I really hoped my daughter would be fluent in multiple languages. At least that’s the goal, but taking my own advice, do I implement it? Not really. I tried, but not enough and not consistently. So, what should I do? Continue reading.
One of my greatest struggles as a bilingual parent is that I get stuck on my comfort language: English. Although English isn’t my first language, it is my first official language. It is the language I use to communicate with friends, family, career, and it is the language I think in.
I watched a segment on PBS “Is Bilingualism a Superpower?” by Dr. Erica Brozosky. There are two kinds of bilingualism: simultaneous and sequential. Simultaneous people learn both languages at the same time in infancy while sequentials learn their dominant language first and a second later in life. While a sequential may learn a similar level of proficiency, there are fundamental differences in how the languages are acquired and used. One of the aspects is phonetics. Humans can make about 800 distinct verbal sounds, called phoenemes, such as “ch” and “oo.” In any one language, there may be a few dozen, but if we don’t use it in our mother tongue, we can’t really hear or distinguish specific phoenemes, but babies can hear the whole spectrum. Sadly, after six months of age, we lose this power and our brains are trained to only retain the sounds in our native language, or the language(s) we have surrounded ourselves by. Bilingual children can keep all the phoenemes from both languages. Even as a neonate, they can distinguish the two languages and as they age, they can figure out which sounds are for each language and the syntax since they have different sounds, rules, and rhythms.
When M was first born, I tried to be bilingual with her, but it was difficult. I often felt like I was talking to a wall. It wasn’t even like talking to myself because if I talked to myself, I could talk respond. I could make up another personality, but when talking to my child in Chinese, I couldn’t be both parts of the conversation. Yes, my mind is jumping to the protagonist in “Pyscho” too. Anyway, when she was a baby, I would try for a couple sentences, but I often fell back to English, most of the time not even realizing the transition.
Before I knew it, M was in preschool and one of the moms, a fellow American Born Chinese was speaking to her daughter in Chinese and her child was responding. It was then that I remembered to practice Chinese with M again. Unfortunately, I was welcomed with “what you say? What’s that mean?” At that point, I realized I had failed my goal. I beat myself up for a long time and gave up.
At the same time, I started to learn Spanish. Although, it is one of the easier languages to learn, it’s still hard. I felt I was staring up at a mountain as a tiny, tiny ant. Nevertheless, I’ve faced many mountains before and this one shouldn’t be any different. Except this mountain, for once in my life, was truly an optional choice. Looking up at this tall mountain, I felt somewhat discouraged, I took a deep breath and started at the best place to start: the bottom, lifting one foot at a time.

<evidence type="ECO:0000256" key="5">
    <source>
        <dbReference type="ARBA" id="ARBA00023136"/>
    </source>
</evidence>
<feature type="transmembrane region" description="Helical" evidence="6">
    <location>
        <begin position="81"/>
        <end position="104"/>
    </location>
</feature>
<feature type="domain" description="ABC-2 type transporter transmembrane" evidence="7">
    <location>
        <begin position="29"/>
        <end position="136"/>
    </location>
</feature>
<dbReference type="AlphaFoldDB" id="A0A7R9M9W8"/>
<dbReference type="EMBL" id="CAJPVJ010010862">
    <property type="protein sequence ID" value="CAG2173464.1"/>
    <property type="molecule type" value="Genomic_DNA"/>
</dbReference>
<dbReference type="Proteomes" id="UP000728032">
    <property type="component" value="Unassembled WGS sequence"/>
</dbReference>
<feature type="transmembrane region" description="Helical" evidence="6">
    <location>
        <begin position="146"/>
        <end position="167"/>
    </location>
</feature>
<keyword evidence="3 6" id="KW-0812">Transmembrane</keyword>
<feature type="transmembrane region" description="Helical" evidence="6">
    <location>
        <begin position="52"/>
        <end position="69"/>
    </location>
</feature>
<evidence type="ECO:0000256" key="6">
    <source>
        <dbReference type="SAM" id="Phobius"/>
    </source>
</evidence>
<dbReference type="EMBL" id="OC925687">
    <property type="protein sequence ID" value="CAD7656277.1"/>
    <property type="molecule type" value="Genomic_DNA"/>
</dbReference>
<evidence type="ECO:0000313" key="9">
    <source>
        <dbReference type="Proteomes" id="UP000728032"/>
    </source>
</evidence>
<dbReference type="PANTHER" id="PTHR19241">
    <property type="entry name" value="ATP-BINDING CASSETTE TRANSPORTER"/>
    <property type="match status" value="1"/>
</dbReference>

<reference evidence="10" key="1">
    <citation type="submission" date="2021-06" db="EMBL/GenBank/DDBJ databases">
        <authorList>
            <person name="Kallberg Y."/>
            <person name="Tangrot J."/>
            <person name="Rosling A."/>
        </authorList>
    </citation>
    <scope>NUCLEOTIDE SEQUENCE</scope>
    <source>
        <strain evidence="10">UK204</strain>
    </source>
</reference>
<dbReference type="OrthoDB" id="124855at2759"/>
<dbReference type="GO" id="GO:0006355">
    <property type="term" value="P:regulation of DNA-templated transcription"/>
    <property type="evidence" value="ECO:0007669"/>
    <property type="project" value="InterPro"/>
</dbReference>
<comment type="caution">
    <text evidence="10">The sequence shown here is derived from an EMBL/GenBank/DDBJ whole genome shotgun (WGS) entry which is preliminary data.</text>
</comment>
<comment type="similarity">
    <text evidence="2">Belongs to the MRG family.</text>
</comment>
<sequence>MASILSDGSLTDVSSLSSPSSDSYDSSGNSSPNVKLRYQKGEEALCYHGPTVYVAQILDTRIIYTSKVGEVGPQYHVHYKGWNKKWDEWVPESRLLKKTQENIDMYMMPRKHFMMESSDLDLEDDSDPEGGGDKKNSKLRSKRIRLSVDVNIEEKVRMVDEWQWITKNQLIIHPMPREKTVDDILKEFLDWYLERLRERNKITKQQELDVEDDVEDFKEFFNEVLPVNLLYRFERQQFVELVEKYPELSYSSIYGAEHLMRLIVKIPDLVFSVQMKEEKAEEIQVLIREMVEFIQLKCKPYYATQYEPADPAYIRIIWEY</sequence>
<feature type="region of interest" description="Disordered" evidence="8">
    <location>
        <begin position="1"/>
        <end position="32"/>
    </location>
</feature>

So, I started Babbel back in May. As a parent and good working bee, my schedule does not accommodate time for a traditional class or online classes with a teacher. The Babbel app is on my phone, so I only go through two short lessons five days a week-one review and one new lesson. It takes about 5-10 minutes to finish those two lessons. It’s not a lot and I could learn more and faster, but I rather turn this into habit than a chore. Practicing a little bit every day and being consistent is better than nothing. Now, it’s September and I can pick up words in conversations or get the gist of what someone is saying. More importantly, I can read Peppa Pig Spanish books. Could I do a Ted talk in Spanish? No way! But at least I feel the progress!
Inspired by own relatively old brain in learning and feeling like the best way to start is now, I started to incorporate Chinese into M’s vocabulary again. I only started with one phrase “Good night,” mainly because I tend to remember to speak to her in Chinese at bedtime. At first, she responded with the frustrating “what are you saying?” I felt even more deflated when she would be so reluctant to repeat any Chinese words. The next day, I repeated “Good night” in Chinese and her response was to go off into a tangent of her own made-up language and I would have to corral her back. Frankly, it was exhausting, and I was getting discouraged. But finally, I wore her down, she started to respond! The first Chinese “Good night” coming from her mouth was music to my ears. It was the best high. In hindsight, it was probably a week, but it felt like forever. She became accepting of our night routine. I’m happy to report that after several weeks, she has picked up a few phrases and we can say almost our entire night routine in Chinese, communicating as if we had spoken like this for ages. I’ll just have to remember to keep at it and turn this into a habit too.
If you’re wondering if it’s too late to start or you have much to catch up on, don’t think about it. Just do it. Just start!